In case you haven't heard, legislators in the great state of Mississippi want to define "personhood" so that abortion is deemed illegal. I'm not particularly interested in discussing abortion - not today at least. What I want to discuss is the merits, or lack thereof, concerning this amendment.
The problem is that the legislators equate "person" and "life" and "human." Philosophically, I do not.
A strong case can be made that human life begins at the time of conception. Indeed, that is one of the strongest arguments made in support of the amendment. But so what? This doesn't mean that a fertilized egg is a person.
At that point, at conception, there is nothing near what we would call a human being. There is life. There is something that will - or at least has the potential to - develop into a human being. But there just is not a person.
To help clarify the issue, I propose that we distinguish between three terms. One, obviously, is "person." The other two are "human being" and "human life."
So, how will this help? Well, for a Mississippi legislature, it probably won't, because they'd have to start over. But for those of us who truly want to define the issue, it really will help.
Okay, so what are we talking about?
Let's start with "human life." As stated above, I actually think these Mississippians have a strong case when they argue that life begins at conception. Thus, I don't have a problem calling an embryo a "human life." But it doesn't make sense to me to call an embryo either a "human being" or a "person."
Next is "human being." The beginning point for this category can lie at several different places; it's a bit subjective, depending on what you consider to be a "human being." At the very latest, it begins with birth. However, I would push strongly for beginning this category no later than that point where a fetus can survive outside the womb - somewhere in the range of weeks 23-28 of pregnancy, toward the end of the 2nd trimester or the beginning of the 3rd trimester. I can accept this as a "human being." Still, though, I can't really call this a "person" yet.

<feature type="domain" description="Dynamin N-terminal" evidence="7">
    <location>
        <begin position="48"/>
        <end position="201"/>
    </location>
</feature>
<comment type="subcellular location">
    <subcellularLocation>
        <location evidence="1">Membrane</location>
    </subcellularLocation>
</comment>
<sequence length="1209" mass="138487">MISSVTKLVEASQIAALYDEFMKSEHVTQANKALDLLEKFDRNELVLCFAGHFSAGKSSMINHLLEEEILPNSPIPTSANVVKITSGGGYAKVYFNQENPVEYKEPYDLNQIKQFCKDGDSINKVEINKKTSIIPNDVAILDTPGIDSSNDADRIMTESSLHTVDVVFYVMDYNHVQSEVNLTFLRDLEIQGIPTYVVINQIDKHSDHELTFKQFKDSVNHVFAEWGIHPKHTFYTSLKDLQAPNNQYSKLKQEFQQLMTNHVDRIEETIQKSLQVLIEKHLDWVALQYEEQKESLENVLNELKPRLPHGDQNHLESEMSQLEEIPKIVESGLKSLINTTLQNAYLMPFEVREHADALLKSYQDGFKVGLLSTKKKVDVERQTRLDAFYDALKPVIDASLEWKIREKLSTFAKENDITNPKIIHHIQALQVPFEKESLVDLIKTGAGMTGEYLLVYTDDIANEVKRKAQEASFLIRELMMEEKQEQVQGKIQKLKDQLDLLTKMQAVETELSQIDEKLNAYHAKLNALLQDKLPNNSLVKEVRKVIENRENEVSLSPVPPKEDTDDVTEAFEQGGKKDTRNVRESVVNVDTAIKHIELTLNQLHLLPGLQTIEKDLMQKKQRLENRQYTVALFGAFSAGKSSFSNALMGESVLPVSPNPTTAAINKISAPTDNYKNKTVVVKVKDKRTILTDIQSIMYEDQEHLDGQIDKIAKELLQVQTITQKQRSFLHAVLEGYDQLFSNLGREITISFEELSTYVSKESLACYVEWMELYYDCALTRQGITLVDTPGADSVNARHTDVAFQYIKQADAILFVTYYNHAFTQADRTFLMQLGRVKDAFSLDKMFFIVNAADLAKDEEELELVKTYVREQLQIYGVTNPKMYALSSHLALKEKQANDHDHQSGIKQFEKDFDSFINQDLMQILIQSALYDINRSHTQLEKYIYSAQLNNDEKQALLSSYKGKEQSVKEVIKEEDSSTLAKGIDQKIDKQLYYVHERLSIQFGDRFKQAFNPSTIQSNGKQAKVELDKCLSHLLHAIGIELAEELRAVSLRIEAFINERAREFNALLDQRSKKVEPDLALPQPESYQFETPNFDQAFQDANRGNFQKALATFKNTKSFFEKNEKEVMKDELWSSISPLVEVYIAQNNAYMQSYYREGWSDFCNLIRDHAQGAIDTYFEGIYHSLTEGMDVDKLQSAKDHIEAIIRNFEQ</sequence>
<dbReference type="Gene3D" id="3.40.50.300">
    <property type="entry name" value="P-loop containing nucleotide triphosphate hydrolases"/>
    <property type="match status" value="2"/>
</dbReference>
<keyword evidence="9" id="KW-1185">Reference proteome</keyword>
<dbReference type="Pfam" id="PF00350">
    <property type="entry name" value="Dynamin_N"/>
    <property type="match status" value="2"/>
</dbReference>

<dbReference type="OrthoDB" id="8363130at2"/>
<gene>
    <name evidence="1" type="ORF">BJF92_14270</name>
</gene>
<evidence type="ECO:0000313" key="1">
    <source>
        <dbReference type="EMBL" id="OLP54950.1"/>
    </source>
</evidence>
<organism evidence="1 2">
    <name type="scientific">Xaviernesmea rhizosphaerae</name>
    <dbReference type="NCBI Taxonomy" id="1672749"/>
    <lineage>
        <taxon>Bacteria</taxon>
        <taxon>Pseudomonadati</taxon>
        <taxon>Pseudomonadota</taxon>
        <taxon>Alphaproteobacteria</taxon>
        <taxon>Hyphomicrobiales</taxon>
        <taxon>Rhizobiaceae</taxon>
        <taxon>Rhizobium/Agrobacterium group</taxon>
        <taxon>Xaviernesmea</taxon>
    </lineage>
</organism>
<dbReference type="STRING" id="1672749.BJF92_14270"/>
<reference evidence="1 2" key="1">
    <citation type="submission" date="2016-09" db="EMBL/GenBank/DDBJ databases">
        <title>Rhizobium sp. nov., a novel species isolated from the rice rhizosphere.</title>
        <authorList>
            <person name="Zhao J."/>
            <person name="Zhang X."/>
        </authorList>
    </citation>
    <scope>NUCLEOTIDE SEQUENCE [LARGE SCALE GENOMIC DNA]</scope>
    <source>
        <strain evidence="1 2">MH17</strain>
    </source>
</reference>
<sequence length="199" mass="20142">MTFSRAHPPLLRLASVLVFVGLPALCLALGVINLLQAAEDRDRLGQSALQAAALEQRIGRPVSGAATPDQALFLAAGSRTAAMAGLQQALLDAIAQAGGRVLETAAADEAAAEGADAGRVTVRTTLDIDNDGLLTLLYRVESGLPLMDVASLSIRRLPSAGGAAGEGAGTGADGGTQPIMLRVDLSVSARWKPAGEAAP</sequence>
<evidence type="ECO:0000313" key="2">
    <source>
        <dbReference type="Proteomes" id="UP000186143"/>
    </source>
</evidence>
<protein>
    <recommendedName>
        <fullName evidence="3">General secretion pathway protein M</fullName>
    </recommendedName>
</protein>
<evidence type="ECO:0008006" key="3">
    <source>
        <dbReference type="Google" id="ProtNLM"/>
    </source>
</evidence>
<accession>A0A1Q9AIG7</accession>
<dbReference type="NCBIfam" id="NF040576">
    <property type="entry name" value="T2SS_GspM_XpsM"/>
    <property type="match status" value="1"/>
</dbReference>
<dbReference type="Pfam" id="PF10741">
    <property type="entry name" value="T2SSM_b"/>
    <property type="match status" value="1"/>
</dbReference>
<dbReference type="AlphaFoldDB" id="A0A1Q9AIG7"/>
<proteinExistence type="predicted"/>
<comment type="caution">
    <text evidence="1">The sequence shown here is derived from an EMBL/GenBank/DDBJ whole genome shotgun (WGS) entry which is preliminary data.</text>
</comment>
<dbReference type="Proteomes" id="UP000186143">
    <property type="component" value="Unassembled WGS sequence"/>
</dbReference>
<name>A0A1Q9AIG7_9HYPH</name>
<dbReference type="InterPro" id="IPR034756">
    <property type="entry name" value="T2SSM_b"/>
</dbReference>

The last category, then, is "person." Where this category starts is not entirely clear either. Some would say that it begins with birth, and I am okay with that. But, really, I would prefer to attach "personhood" to a certain level consciousness. To me, it is our level of consciousness, our level of awareness - this is the human characteristic that sets us apart from other animals.
Clearly, these categories overlap. "Person" is always added to "human being," which is always added to "human life," although the reverse is not true. Thus, all persons are human beings, but not all human beings are persons. And, all human beings are human life, but not all human life is a human being. And, all persons are human life, but not all human life is a person.
Now, "human life" obviously ends with death. Likewise, death is also the end of a "human being." However, while death may be the end of a "person," it is not necessarily so. Since "personhood" is attached to a certain level of consciousness, "personhood" can leave when that level of consciousness leaves, which may actually be before death.
I hope it is clear why we would want to make these distinctions. I think these categories make sense. And there are several ways they can be applied. However, for our current discussion - the Mississippi "Personhood Amendment" - you can see that "personhood" is the wrong category for their purposes. You can't abort a "person," according to these categories.